Breastfeeding and Cardiometabolic Profile in Childhood: How Infant Feeding, Preterm Birth, Socio-Economic Status, and Obesity May Fit into the Puzzle
Although the observed association between breastfeeding and cardiometabolic profile in childhood and adolescence in previous studies (refs) has biological plausibility, the precise mechanism and magnitude remains far from being fully understood.1 Early nutrition and epigenetic programming2, anti-inflammatory properties3, and cardiorespiratory fitness4 are among numerous hypotheses that are currently being actively investigated.
In this issue of Circulation, Martin et al.5 reported in the paper "Effects of promoting longer term and exclusive breastfeeding on cardiometabolic risk factors at age 11.5 years: a cluster-randomized, controlled trial". The intervention study started in 1996-1997 in 31 Belarussian maternity hospitals and affiliated outpatient clinics with an enrollment of 17,046 breastfeeding mothers of healthy term infants. The trial was originally designed to assess the effects of a breastfeeding promotion and support intervention on duration of breastfeeding. Duration of both exclusive (infant only receives breast milk without any additional food or drink, not even water) and any breastfeeding (includes non-exclusive and exclusive) were assessed in the intervention and non-intervention groups.6 The planned 11.5 year follow-up of about 80% of study participants who had fasted for the follow-up assessment and did not have diabetes allowed authors to test whether an intervention to improve breastfeeding duration and exclusivity also influenced cardiometabolic risk factors in childhood. No significant differences between intervention and control groups were found in levels of blood pressure, fasting insulin, adiponectin, glucose, apolipoprotein A1, and metabolic syndrome.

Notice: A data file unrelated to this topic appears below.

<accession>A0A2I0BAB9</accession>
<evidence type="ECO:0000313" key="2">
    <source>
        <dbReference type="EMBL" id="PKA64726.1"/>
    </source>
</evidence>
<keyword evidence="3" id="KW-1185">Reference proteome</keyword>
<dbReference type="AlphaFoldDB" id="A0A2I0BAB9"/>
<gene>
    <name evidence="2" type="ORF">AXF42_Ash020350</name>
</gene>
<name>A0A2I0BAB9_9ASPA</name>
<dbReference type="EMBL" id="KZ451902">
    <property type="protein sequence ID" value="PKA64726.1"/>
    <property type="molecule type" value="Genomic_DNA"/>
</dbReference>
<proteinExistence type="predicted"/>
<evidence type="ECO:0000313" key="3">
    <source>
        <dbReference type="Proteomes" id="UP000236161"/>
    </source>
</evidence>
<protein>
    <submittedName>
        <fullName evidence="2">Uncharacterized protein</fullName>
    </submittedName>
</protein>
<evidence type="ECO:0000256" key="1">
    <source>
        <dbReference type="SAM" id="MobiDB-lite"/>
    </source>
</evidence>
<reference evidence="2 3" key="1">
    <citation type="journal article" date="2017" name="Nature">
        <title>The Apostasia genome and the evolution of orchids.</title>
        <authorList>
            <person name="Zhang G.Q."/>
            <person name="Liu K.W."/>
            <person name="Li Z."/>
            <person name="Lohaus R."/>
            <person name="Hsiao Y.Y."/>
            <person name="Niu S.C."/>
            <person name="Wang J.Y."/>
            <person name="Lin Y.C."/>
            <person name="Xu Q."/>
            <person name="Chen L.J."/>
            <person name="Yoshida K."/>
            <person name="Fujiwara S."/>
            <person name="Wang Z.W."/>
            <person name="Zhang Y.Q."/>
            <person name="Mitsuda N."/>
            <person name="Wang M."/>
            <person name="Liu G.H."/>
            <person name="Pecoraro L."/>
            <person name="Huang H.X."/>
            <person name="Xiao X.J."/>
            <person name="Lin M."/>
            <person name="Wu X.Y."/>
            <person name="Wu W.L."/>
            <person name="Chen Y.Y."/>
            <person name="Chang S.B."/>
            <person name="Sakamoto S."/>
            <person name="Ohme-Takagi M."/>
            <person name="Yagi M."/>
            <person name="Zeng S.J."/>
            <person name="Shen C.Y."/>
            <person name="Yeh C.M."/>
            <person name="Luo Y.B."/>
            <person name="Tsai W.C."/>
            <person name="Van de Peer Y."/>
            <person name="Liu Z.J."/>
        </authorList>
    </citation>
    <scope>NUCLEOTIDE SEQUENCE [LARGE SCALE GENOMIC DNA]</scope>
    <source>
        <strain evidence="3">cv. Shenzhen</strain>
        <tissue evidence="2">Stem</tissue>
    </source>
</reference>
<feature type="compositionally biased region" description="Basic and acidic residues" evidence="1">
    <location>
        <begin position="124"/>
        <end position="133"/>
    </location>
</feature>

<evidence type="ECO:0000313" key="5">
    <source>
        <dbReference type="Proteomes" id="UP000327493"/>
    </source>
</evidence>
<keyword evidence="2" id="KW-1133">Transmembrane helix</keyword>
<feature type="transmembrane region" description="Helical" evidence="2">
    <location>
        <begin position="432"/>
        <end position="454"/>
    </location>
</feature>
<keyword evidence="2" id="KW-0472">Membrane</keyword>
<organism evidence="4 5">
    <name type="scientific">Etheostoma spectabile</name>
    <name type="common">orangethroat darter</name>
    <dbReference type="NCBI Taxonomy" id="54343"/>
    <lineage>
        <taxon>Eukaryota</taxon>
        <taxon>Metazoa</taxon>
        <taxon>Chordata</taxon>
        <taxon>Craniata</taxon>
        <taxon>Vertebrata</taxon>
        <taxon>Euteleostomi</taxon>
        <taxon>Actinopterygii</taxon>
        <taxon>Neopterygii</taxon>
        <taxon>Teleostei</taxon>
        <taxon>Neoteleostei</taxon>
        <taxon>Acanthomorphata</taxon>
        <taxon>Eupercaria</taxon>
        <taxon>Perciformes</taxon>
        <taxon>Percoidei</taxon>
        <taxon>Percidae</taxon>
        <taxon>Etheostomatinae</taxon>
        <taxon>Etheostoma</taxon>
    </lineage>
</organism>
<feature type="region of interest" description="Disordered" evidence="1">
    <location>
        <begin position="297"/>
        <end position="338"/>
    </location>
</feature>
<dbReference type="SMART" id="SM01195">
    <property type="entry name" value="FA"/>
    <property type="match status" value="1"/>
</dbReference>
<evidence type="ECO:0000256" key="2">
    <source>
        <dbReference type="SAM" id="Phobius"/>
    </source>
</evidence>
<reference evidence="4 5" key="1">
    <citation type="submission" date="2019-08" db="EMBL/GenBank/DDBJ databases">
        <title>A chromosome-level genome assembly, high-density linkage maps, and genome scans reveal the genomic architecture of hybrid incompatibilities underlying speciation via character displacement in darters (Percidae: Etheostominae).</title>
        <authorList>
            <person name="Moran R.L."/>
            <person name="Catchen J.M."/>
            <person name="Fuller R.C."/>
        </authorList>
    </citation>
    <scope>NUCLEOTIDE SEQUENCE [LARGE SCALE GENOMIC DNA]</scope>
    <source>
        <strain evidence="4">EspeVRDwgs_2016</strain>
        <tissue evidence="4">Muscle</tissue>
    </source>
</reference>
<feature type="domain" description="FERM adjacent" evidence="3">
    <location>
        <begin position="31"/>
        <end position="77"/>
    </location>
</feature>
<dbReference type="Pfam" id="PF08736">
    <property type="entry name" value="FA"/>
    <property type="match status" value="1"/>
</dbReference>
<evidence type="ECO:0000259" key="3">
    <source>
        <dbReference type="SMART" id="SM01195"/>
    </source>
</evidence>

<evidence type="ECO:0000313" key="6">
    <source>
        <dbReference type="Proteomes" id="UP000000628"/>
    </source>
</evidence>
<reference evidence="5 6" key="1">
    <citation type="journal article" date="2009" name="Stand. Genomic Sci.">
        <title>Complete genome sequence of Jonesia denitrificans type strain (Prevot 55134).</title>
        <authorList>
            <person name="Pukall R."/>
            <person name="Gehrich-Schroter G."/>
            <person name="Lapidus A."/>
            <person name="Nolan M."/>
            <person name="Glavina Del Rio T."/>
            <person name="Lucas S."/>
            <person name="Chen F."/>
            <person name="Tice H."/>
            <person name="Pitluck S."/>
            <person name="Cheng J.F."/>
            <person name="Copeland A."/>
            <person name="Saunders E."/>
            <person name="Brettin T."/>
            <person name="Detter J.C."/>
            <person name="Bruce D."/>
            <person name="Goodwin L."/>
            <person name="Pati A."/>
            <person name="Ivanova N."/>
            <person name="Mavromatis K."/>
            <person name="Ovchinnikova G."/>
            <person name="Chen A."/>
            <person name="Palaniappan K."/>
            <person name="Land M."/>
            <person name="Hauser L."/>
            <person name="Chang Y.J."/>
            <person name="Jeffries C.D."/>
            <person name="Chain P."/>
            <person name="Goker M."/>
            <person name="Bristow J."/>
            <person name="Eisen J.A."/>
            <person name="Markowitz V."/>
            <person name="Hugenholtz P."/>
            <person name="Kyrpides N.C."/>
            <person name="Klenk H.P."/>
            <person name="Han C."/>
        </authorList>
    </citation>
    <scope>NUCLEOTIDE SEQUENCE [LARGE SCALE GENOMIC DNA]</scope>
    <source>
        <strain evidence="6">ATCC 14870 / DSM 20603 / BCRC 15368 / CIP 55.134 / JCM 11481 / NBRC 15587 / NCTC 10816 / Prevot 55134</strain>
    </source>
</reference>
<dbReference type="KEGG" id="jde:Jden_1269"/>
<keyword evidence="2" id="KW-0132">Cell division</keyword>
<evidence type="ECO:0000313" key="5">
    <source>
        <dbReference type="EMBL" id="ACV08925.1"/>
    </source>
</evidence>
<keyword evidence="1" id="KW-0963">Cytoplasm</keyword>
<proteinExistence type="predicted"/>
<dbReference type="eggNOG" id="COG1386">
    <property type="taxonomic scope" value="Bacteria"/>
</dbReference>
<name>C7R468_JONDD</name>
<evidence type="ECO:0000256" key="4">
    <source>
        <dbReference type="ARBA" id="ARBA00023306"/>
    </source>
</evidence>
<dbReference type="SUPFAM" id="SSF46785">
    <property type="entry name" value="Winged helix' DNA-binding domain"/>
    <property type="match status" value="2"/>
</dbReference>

- Received November 8, 2013.
- Revision received November 19, 2013.
- Accepted November 20, 2013.